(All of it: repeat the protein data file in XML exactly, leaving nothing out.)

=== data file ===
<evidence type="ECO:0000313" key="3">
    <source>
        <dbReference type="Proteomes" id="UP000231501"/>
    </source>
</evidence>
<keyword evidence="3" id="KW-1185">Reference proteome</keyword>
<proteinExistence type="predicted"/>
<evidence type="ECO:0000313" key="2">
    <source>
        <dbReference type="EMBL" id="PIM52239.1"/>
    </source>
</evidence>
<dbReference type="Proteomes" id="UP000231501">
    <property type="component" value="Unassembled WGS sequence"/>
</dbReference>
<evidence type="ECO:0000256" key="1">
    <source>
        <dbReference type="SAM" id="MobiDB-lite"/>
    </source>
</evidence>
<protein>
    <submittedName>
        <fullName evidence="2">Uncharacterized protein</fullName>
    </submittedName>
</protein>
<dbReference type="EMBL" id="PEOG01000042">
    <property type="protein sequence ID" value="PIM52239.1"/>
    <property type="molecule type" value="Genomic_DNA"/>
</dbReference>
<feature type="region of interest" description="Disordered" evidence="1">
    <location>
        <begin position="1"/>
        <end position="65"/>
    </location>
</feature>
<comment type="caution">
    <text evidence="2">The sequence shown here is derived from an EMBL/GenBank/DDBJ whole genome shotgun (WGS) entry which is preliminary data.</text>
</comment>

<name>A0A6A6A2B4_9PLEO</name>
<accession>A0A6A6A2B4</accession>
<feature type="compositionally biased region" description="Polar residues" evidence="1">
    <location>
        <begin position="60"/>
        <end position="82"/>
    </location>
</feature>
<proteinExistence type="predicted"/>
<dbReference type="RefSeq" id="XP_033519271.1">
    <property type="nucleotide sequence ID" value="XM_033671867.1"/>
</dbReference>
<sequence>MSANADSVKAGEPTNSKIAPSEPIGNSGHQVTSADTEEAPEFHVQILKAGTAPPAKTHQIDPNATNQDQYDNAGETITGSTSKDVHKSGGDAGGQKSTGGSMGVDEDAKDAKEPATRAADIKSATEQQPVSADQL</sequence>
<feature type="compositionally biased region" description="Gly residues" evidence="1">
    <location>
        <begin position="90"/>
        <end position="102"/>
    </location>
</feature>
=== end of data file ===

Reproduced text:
<evidence type="ECO:0000313" key="3">
    <source>
        <dbReference type="Proteomes" id="UP000231501"/>
    </source>
</evidence>
<keyword evidence="3" id="KW-1185">Reference proteome</keyword>
<proteinExistence type="predicted"/>
<evidence type="ECO:0000313" key="2">
    <source>
        <dbReference type="EMBL" id="PIM52239.1"/>
    </source>
</evidence>
<dbReference type="Proteomes" id="UP000231501">
    <property type="component" value="Unassembled WGS sequence"/>
</dbReference>
<evidence type="ECO:0000256" key="1">
    <source>
        <dbReference type="SAM" id="MobiDB-lite"/>
    </source>
</evidence>
<protein>
    <submittedName>
        <fullName evidence="2">Uncharacterized protein</fullName>
    </submittedName>
</protein>
<dbReference type="EMBL" id="PEOG01000042">
    <property type="protein sequence ID" value="PIM52239.1"/>
    <property type="molecule type" value="Genomic_DNA"/>
</dbReference>
<feature type="region of interest" description="Disordered" evidence="1">
    <location>
        <begin position="1"/>
        <end position="65"/>
    </location>
</feature>
<comment type="caution">
    <text evidence="2">The sequence shown here is derived from an EMBL/GenBank/DDBJ whole genome shotgun (WGS) entry which is preliminary data.</text>
</comment>

<name>A0A6A6A2B4_9PLEO</name>
<accession>A0A6A6A2B4</accession>
<feature type="compositionally biased region" description="Polar residues" evidence="1">
    <location>
        <begin position="60"/>
        <end position="82"/>
    </location>
</feature>
<proteinExistence type="predicted"/>
<dbReference type="RefSeq" id="XP_033519271.1">
    <property type="nucleotide sequence ID" value="XM_033671867.1"/>
</dbReference>
<sequence>MSANADSVKAGEPTNSKIAPSEPIGNSGHQVTSADTEEAPEFHVQILKAGTAPPAKTHQIDPNATNQDQYDNAGETITGSTSKDVHKSGGDAGGQKSTGGSMGVDEDAKDAKEPATRAADIKSATEQQPVSADQL</sequence>
<feature type="compositionally biased region" description="Gly residues" evidence="1">
    <location>
        <begin position="90"/>
        <end position="102"/>
    </location>
</feature>